Meet Tim Edmonds-King
Tim Edmonds-King is assistant director of New Student and Transition Programs in Student Life at Georgia Tech.
Tim Edmonds-King is assistant director of New Student and Transition Programs in Student Life. His interest in student affairs goes back to his days as a student at Jacksonville State University in his hometown of Jacksonville, Alabama.
Edmonds-King was a senator with the Student Government Association and had done some work with homecoming. Then he became an orientation leader, and subsequently he served on the executive board for the orientation team.
“I realized I could get paid to do this and basically be ‘in college’ for the rest of my life,” he said. “That’s when I think the bug of student affairs bit me. That’s where I developed the passion for helping students develop and grow.”
He earned a bachelor’s degree in art and a master’s degree in counselor education from Jacksonville State. He worked in community service programs at Auburn University for seven years, but always wanted to return to orientation and transition programs.
In 2015, he moved from Alabama to Atlanta to be with his now-husband Adam, who was already living in Atlanta. He started working at Tech that summer.
“I mainly advise our FASET orientation program, which is our orientation program for incoming first-year students, transfer students, and international students. There are a lot of aspects to that because it really is an Institute-wide program,” Edmonds-King said. “We have a lot of campus partners outside of the Division of Student Life who are involved in orienting students to life at Tech including the Office of Undergraduate Education, Academic Advising, Campus Services, and many others.”
FASET has 12 student leaders who serve as cabinet, which is the executive board. And there are 96 orientation leaders who work with incoming students, answering their questions, getting them to academic advising, and registering them for their first semester of classes.
A lot of Edmonds-King’s job centers around developing the leadership board, training and developing the orientation leaders, and helping to prepare them for their role during the summer. June, July, and August is FASET season for campus, when sessions are taking place. But for Edmonds-King, it really begins in September when the next executive board is chosen.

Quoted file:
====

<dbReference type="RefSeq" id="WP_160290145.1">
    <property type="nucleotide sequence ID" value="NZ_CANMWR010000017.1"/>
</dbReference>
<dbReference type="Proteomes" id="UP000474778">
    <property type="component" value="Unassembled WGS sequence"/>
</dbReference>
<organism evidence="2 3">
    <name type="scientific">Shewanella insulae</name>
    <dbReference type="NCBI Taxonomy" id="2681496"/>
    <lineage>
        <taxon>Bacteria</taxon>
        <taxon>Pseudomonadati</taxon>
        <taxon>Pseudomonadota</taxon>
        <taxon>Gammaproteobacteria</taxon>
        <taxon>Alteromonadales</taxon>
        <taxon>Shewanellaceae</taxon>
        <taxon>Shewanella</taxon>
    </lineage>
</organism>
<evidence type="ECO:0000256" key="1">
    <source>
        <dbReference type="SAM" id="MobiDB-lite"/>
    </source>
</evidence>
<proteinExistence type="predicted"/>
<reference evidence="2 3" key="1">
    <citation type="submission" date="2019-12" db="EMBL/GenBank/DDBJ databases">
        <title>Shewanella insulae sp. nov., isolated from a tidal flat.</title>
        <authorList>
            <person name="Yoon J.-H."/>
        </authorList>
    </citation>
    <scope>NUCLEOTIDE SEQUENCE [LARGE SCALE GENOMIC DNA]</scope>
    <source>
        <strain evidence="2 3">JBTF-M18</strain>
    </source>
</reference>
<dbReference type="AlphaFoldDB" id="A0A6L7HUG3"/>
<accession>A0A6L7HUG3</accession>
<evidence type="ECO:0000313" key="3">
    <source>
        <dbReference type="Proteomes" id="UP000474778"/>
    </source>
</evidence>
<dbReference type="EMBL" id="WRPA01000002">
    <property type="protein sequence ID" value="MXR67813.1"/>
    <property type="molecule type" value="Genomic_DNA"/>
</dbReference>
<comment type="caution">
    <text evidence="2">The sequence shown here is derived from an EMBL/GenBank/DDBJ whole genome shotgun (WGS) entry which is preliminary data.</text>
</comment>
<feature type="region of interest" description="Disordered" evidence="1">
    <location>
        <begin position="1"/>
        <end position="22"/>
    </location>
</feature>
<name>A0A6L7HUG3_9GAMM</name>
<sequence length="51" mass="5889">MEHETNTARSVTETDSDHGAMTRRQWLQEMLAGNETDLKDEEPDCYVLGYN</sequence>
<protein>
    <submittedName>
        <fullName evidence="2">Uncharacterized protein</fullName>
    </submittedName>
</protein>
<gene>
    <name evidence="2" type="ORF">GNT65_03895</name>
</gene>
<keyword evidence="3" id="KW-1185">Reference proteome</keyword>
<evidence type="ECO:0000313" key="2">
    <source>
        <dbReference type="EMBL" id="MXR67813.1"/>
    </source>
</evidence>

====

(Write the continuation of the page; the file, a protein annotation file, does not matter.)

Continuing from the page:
“It picks up a lot in January when we begin recruiting for our FASET leader staff, and it goes nonstop until August,” he said. “Every Tuesday night, there’s a two-and-a-half hour training session. We give them information on campus resources and help them figure out who they are as a leader because many of them may not have been in this type of role before.”
Edmonds-King said, “We have May and a little bit of June to finetune a few things, but then we are executing the FASET season.”
FASET leaders are paid a minimal stipend. “It’s a way for us to say thank you for your service to the Institute,” he said.
Edmonds-King identified two areas of his work as being the most rewarding.
“Having the opportunity to work with student leaders and help them realize their potential and see them grow is what keeps me going every day. The other part is being able to answer questions and calm the fears of students, their parents, and their guests,” he said.
Away From The Office
When he isn’t working, Edmonds-King enjoys cooking and music.
“I love cooking. I have a couple of dietary restrictions, so trying to figure out how to make dishes that are gluten-, dairy-, and egg-free is hard, but also a lot of fun,” he said. “Being born and raised in the South, fried okra was huge in my family. Figuring out how to make it in a way that I can eat it was challenging.”
Edmonds-King also loves music.
“Music is the first thing I turn on when I get to work, even before opening email,” he said. “I find the Spotify playlist for the day. I love concerts. But as I get older, the less I am inclined to go to a large arena or music festival.”
He has a broad range of taste — from classical to music from singer-songwriters such as Ben Rector and Johnnyswim. Edmonds-King also sang in elementary school, high school, and college.
“I was in a band in college, and we recorded a CD,” he said. “It was a worship band called Tsame, which is a Hebrew word meaning to thirst.”
Edmonds-King also tried out for American Idol when the show held auditions in Birmingham the year after Birmingham native Taylor Hicks won. He sang a song called Nothing Fancy by Dave Barnes.
“Clearly, I didn’t make it!” he laughed.